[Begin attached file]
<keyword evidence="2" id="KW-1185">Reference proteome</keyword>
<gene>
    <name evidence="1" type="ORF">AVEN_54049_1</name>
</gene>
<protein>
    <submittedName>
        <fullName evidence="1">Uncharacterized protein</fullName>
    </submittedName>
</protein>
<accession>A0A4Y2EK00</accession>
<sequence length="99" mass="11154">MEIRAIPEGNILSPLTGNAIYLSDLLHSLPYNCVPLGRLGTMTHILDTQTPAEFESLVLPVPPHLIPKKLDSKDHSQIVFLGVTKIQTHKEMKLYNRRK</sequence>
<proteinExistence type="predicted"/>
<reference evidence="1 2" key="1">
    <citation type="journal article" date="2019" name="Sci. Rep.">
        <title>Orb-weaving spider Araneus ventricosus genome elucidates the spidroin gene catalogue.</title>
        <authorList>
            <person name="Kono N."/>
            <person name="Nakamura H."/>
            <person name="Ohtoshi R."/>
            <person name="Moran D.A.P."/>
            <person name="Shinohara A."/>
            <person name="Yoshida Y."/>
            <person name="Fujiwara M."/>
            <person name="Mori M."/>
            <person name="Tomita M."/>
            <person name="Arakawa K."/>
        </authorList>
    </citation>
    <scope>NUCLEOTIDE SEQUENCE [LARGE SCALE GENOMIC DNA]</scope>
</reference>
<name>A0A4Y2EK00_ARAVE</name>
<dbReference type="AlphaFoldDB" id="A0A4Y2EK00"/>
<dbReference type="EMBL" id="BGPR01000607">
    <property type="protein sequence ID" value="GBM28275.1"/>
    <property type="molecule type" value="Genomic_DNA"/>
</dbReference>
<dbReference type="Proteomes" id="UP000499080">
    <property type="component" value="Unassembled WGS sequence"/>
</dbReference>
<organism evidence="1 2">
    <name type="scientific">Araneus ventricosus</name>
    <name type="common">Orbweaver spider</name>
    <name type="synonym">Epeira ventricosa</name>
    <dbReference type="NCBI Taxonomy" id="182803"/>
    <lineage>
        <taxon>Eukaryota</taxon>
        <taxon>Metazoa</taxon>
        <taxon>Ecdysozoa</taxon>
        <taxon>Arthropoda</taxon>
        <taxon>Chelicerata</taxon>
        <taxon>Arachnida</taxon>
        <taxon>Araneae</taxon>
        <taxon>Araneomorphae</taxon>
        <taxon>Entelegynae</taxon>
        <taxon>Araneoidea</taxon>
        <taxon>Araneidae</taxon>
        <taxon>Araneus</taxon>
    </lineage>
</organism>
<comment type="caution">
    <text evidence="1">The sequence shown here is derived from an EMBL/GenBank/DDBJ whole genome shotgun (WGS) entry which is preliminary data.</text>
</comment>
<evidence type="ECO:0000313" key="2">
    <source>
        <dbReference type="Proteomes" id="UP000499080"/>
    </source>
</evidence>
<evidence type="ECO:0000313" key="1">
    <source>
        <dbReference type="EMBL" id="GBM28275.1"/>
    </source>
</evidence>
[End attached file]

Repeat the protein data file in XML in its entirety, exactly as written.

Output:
<keyword evidence="2" id="KW-1185">Reference proteome</keyword>
<gene>
    <name evidence="1" type="ORF">AVEN_54049_1</name>
</gene>
<protein>
    <submittedName>
        <fullName evidence="1">Uncharacterized protein</fullName>
    </submittedName>
</protein>
<accession>A0A4Y2EK00</accession>
<sequence length="99" mass="11154">MEIRAIPEGNILSPLTGNAIYLSDLLHSLPYNCVPLGRLGTMTHILDTQTPAEFESLVLPVPPHLIPKKLDSKDHSQIVFLGVTKIQTHKEMKLYNRRK</sequence>
<proteinExistence type="predicted"/>
<reference evidence="1 2" key="1">
    <citation type="journal article" date="2019" name="Sci. Rep.">
        <title>Orb-weaving spider Araneus ventricosus genome elucidates the spidroin gene catalogue.</title>
        <authorList>
            <person name="Kono N."/>
            <person name="Nakamura H."/>
            <person name="Ohtoshi R."/>
            <person name="Moran D.A.P."/>
            <person name="Shinohara A."/>
            <person name="Yoshida Y."/>
            <person name="Fujiwara M."/>
            <person name="Mori M."/>
            <person name="Tomita M."/>
            <person name="Arakawa K."/>
        </authorList>
    </citation>
    <scope>NUCLEOTIDE SEQUENCE [LARGE SCALE GENOMIC DNA]</scope>
</reference>
<name>A0A4Y2EK00_ARAVE</name>
<dbReference type="AlphaFoldDB" id="A0A4Y2EK00"/>
<dbReference type="EMBL" id="BGPR01000607">
    <property type="protein sequence ID" value="GBM28275.1"/>
    <property type="molecule type" value="Genomic_DNA"/>
</dbReference>
<dbReference type="Proteomes" id="UP000499080">
    <property type="component" value="Unassembled WGS sequence"/>
</dbReference>
<organism evidence="1 2">
    <name type="scientific">Araneus ventricosus</name>
    <name type="common">Orbweaver spider</name>
    <name type="synonym">Epeira ventricosa</name>
    <dbReference type="NCBI Taxonomy" id="182803"/>
    <lineage>
        <taxon>Eukaryota</taxon>
        <taxon>Metazoa</taxon>
        <taxon>Ecdysozoa</taxon>
        <taxon>Arthropoda</taxon>
        <taxon>Chelicerata</taxon>
        <taxon>Arachnida</taxon>
        <taxon>Araneae</taxon>
        <taxon>Araneomorphae</taxon>
        <taxon>Entelegynae</taxon>
        <taxon>Araneoidea</taxon>
        <taxon>Araneidae</taxon>
        <taxon>Araneus</taxon>
    </lineage>
</organism>
<comment type="caution">
    <text evidence="1">The sequence shown here is derived from an EMBL/GenBank/DDBJ whole genome shotgun (WGS) entry which is preliminary data.</text>
</comment>
<evidence type="ECO:0000313" key="2">
    <source>
        <dbReference type="Proteomes" id="UP000499080"/>
    </source>
</evidence>
<evidence type="ECO:0000313" key="1">
    <source>
        <dbReference type="EMBL" id="GBM28275.1"/>
    </source>
</evidence>